The Birdcage Area

  • Grade context: AU
  • Ascents: 5




About 400m or so along the Causeway and up through the bush above the track. The Birdcage is the big guano plastered corner.

Access issues inherited from Blue Mountains

The Blue Mountains are a World Heritage listed area. The Grose Valley, the cliffs around Katoomba and much of the Narrow Neck peninsula are part of the Blue Mountains National Park which is managed by the NPWS. The Western Escarpment - where most of the climbing is - is Crown Land managed by the BMCC. While the NPWS Plan of Management nominates several locations in the National Park where rock climbing is deemed appropriate, the majority of the climbing remains unacknowledged. To maintain access our best approach is to 'Respect Native Habitat, Tread Softly and Leave No Trace'. Do not cut flora and keep any tracks and infrastructure as minimal as possible.

Practically all crags are either in National Park or in council reserve: dog owners are reminded that dogs are not allowed in National Parks at any time and fines have been issued, while for crags on council reserve the BMCC leash law requires that dogs be on-leash.

Ethic inherited from Blue Mountains

Although sport climbing is well entrenched as the most popular form of Blueys climbing, mixed-climbing on gear and bolts has generally been the rule over the long term. Please try to use available natural gear where possible, and do not bolt cracks or potential trad climbs. If you do the bolts may be removed.

Because of the softness of Blue Mountains sandstone, bolting should only be done by those with a solid knowledge of glue-in equipping. A recent fatality serves as a reminder that this is not an area to experiment with bolting.

If you do need to top rope, please do it through your own gear as the wear on the anchors is both difficult and expensive to maintain.

If you have benefited from climbing infrastructure in NSW, please consider making a donation towards maintenance costs. The Sydney Rockclimbing Club Rebolting Fund finances the replacement of old bolts on existing climbs and the maintenance of other hardware such as fixed ropes and anchors. The SRC purchases hardware, such as bolts and glue, and distributes them to volunteer rebolters across the state of New South Wales. For more information, including donation details, visit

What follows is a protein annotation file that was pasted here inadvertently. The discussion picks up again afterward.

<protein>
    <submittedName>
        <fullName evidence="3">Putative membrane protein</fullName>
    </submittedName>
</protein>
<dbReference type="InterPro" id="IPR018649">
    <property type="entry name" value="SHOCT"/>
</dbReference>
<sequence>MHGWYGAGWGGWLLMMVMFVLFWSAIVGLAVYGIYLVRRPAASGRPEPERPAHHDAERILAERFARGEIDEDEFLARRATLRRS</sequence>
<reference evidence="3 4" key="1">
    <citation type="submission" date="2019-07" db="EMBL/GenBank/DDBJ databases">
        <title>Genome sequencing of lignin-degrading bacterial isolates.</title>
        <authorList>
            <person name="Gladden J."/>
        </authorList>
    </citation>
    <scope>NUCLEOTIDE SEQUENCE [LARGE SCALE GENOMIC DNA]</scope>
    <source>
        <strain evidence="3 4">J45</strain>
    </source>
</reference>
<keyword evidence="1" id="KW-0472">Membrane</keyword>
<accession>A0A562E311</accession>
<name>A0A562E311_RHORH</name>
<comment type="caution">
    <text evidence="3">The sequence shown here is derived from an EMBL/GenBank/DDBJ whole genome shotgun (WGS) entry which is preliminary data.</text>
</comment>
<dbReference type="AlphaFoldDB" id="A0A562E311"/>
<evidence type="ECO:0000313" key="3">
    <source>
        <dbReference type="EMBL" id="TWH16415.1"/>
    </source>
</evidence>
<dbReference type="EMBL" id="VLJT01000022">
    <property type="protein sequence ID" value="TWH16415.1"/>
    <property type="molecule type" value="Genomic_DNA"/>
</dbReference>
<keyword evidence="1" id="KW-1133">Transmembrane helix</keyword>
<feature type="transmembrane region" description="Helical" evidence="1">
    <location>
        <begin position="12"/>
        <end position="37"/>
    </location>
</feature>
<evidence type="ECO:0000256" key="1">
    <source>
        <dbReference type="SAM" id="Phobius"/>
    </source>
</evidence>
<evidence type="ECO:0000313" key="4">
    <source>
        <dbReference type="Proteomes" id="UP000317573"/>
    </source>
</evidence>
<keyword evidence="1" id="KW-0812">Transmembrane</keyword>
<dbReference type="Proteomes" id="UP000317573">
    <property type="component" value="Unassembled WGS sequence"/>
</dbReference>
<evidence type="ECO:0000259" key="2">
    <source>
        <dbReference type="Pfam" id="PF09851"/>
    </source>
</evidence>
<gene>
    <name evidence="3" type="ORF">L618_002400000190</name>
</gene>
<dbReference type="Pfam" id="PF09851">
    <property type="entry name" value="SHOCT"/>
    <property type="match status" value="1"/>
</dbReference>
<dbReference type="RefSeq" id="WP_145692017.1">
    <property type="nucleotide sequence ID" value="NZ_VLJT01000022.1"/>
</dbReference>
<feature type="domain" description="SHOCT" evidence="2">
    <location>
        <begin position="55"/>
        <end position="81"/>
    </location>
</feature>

It would be appreciated if brushing of holds becomes part of your climbing routine - do it with a soft bristled brush and never a steel brush!

The removal of vegetation - both from the cliff bases and the climbs - is not seen as beneficial to aesthetics of the environment nor to our access to it.

However, the fast growing scrub can conceal walking tracks in mere months, making remote and less popular crags slightly more difficult and fun to navigate to. Some appropriately discreet pruning is a far better alternative then track braiding (which causes far more damage).

However, do so only on Council land and definitely not in the National Park. Remember, to maintain access our best approach is to 'Respect Native Habitat, Tread Softly and Leave No Trace'. Do not cut flora and keep any tracks and infrastructure as minimal as possible or risk possible closures.

Some content has been provided under license from: © Australian Climbing Association Queensland (Creative Commons, Attribution, Share-Alike 2.5 AU)


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Grade Route

Three great pitches, varying in style.

Start: Start 3 meters right of The 'Birdcage'.

  1. 25m (24) A little sparsly bolted but well within the capability's of anyone up for the next pitch. Trend right following 5 rings to the belay.

  2. 12m (30) Very thin on beautiful rock. Up three bolts then right past another two, ignore the direct finish unless you are after a mighty challenge. Onto the grey rock and into belay cave.

  3. 20m (23) Lovely way to finish it off. Follow rings up headwall and over the top to rap chain.

FA: Lee Cossey & Andy Richardson, 2006

  1. 15m Thin crack to a groove. Up this moving left and up to small ledge below guano stained wall.

  2. 40m Move up corner to guano wall, piton for aid to a well defined ledge. Traverse left for until a break in the steepness is reached, up for a few moves then up and left to belay on a tree high in corner crack.

  3. Climb chimney behind (probably wet). Awkward exit into easy gully. Stroll up gully and exit to the right - tree anchor.

FA: R. Lassman & K.Bell, 1972

10m left of the Birdcage. First pitch can be used to access the ledge above.

FA: Vince Day, 2000

FA: R.Bombala & V.Day, 2007

Left of the access route.

Position Plus!! Corners,face, roofs,slabs... what more do you want!!

Start: Climb Twisted Reality first pitch at 22 (35m), starts 10 metres left of 'Birdcage'. Traverse right across unprotected ledge to belay stance on ledge below overhung corner

FA: Adrian Laing, 2007

Up project to 2nd bolt then right to scoops and arete.

FA: C.Coppard, 2007

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